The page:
Find the Best Recruiter By Asking All the Right Questions
As a candidate or client seeking the best recruiting firm, you’re met with a lot of noise. Type “recruiting firm” into a search engine and your social feeds will be littered with promotions hyping firms as the latest and greatest.
Eric Kean, Principal of The Lee Group, offers some pointers to cut through the noise. Lee Group Search, a premier executive search and recruitment firm that serves clients coast to coast, prides itself in its authentic approach and commitment to transparency when partnering with candidates and client companies.
QUESTION, QUESTION, QUESTION
During your initial phone call with a recruiter, anticipate multiple questions about your background and skillset and the dynamics of your personal situation in relationship to both (in fact, if the recruiter isn’t inquisitive, that’s your first red flag).
“Interview them just as much as they interview you,” Kean suggested.
What he calls a “quid-pro-quo” exchange should be a genuine conversation. Whether you’re a candidate or company, ask, “Tell me about you. Why should I work with you?” Listen carefully to the response. If the voice on the other end is vague, stumbling or hedging, look elsewhere.
CONFIDENTIAL WARNING SIGN
Be wary of a recruiter tossing around the word confidential. In almost every case, a recruiter uses that word to be evasive.
“There is one situation where it’s actually confidential and that is in the instance that the client company is doing a confidential replacement, meaning they want an employee to remain in a role during the search process without that person knowing.”
Overuse of the word confidential typically is a sign that there’s a lack of trust.
“They’re often trying to protect their interests, so they’re more concerned about their interests than yours,” Kean said. “Ask yourself if that’s the kind of relationship you really want to be in.”
GRILL THE RECRUITER – NICELY!
As a candidate, you want to understand precisely how the recruiter you choose to work with does business.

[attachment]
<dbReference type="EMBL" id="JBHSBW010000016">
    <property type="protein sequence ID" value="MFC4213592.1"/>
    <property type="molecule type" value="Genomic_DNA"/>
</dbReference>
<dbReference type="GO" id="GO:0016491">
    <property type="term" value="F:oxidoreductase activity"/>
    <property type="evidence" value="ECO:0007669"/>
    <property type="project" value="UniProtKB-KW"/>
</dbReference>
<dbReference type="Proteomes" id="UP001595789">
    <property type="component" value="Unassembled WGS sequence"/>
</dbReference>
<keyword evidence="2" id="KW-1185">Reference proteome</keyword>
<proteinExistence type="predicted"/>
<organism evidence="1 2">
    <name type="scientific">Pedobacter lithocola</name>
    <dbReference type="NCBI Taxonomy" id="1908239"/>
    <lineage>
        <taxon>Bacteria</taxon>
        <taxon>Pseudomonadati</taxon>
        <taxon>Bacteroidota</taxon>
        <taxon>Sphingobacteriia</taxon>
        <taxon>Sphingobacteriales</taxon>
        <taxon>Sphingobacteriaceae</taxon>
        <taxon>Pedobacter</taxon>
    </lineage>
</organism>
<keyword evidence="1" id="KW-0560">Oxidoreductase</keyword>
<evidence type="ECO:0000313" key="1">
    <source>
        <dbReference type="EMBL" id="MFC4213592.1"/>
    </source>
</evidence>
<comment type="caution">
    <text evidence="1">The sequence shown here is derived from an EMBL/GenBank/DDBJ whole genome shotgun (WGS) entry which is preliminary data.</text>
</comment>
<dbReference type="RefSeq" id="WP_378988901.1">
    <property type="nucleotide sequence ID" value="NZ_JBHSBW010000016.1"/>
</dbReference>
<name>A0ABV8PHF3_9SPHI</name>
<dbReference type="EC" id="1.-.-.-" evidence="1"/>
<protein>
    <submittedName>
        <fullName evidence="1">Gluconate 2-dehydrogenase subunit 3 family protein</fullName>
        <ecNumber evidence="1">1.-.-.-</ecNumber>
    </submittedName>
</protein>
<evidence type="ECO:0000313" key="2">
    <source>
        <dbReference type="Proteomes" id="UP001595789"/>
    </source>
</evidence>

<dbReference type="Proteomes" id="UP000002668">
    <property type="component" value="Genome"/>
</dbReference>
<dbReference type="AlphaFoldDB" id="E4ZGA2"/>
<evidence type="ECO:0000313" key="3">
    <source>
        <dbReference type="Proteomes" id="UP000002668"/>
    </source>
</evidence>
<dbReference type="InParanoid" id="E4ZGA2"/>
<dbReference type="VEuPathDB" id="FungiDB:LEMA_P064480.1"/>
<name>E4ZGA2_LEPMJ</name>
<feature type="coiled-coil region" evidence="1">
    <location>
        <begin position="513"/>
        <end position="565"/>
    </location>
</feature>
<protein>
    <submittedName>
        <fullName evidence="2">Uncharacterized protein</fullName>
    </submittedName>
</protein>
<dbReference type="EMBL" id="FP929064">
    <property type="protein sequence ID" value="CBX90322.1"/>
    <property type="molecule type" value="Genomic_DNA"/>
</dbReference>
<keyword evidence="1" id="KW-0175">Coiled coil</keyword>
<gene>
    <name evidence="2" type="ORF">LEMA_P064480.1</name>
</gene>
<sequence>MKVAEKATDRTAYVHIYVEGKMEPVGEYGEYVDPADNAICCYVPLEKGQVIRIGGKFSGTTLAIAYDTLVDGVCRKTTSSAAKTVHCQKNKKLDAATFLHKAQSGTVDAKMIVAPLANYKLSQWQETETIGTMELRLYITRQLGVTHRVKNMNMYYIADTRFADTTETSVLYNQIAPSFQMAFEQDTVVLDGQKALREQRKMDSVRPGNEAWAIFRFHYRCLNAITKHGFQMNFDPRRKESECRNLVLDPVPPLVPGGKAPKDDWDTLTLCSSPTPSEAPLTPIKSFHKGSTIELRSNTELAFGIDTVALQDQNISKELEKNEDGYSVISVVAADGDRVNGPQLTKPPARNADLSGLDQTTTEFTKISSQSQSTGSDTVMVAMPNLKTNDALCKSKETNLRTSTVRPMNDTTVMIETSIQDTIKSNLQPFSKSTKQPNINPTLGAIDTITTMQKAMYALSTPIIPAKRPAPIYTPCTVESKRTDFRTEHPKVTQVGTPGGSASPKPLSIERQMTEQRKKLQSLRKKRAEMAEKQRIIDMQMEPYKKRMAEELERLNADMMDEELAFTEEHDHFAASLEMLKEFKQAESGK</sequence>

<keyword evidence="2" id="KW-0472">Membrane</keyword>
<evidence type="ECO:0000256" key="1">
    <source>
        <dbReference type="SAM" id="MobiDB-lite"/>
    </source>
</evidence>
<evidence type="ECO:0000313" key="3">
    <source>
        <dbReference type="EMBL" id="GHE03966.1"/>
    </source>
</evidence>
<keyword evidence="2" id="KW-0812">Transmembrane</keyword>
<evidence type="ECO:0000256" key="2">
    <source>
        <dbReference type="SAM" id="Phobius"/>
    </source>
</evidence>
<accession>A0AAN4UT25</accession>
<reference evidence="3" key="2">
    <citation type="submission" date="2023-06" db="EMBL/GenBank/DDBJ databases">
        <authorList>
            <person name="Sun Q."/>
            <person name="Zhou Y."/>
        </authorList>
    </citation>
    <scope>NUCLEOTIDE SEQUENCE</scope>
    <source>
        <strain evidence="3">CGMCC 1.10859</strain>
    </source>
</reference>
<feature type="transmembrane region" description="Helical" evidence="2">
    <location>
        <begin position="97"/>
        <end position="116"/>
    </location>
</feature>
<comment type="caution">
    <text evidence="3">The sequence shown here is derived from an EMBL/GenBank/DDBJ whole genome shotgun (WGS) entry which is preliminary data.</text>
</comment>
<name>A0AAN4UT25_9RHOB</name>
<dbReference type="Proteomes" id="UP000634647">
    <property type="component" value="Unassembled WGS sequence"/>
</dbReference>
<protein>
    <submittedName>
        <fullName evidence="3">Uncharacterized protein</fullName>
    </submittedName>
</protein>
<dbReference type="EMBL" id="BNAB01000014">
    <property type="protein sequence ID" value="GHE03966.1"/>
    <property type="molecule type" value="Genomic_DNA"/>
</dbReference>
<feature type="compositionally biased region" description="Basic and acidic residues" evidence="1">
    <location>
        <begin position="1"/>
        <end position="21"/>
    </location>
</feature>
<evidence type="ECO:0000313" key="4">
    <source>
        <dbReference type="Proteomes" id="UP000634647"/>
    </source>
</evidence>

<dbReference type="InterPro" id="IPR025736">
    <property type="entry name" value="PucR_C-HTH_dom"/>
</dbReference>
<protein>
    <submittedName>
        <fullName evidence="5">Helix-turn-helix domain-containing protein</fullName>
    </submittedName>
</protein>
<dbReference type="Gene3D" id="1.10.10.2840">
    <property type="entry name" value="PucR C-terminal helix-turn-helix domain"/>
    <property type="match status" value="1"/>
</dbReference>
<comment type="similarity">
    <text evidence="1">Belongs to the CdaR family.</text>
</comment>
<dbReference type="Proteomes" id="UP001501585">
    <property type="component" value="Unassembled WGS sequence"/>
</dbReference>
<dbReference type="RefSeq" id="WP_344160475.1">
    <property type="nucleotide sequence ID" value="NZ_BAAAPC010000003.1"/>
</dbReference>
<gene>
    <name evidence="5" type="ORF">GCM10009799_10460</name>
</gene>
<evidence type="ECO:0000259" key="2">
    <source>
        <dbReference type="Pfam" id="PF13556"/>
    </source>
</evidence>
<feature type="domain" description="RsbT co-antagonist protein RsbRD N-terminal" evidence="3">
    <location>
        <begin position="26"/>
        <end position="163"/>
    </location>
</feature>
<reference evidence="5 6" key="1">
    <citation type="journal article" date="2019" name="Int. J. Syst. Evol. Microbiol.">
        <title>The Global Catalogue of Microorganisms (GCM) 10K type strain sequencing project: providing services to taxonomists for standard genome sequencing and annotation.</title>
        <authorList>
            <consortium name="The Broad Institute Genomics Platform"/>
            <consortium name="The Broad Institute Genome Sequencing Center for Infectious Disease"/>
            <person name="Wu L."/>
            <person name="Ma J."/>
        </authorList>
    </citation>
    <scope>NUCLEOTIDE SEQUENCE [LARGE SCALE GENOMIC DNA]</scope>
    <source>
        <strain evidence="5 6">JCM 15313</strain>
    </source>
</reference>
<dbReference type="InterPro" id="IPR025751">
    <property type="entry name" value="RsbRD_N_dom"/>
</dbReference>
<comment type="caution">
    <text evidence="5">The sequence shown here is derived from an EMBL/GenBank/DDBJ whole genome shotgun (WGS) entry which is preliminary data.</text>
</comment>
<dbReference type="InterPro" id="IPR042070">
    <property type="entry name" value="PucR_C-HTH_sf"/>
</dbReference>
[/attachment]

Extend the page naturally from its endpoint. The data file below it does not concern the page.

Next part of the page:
“You really want to grill the recruiter, in a nice way, of course, about how they work when they place a candidate,” Kean said.
It’s less about getting a name and more about understanding their process from the inside out. Is the firm working with human resources or directly with a hiring manager or a combination of both when placing candidates? Your goal is to ascertain the working relationship that the recruiter has with the client company. Again, a reluctant response is also a suspicious one.
“Typically, the best case scenario is the recruiting firm works directly with the hiring manager and yes, human resources can be involved,” Kean said.
With today’s technology, a recruiting firm’s worth is about its history and success building professional working relationships among candidates and companies.
If you’re a candidate, make sure you ask for references. Let the company you are considering doing business with give you examples of the successful placements it has made. That will give you insight into a firm’s track record.
As important as asking the right questions is listening for the right answers. Listen for thorough, detailed responses.
At the end of the day, let your gut be your guide. By asking the right questions, you should get a good sense of whether you’ve found the recruiting firm that will work to meet your hiring needs.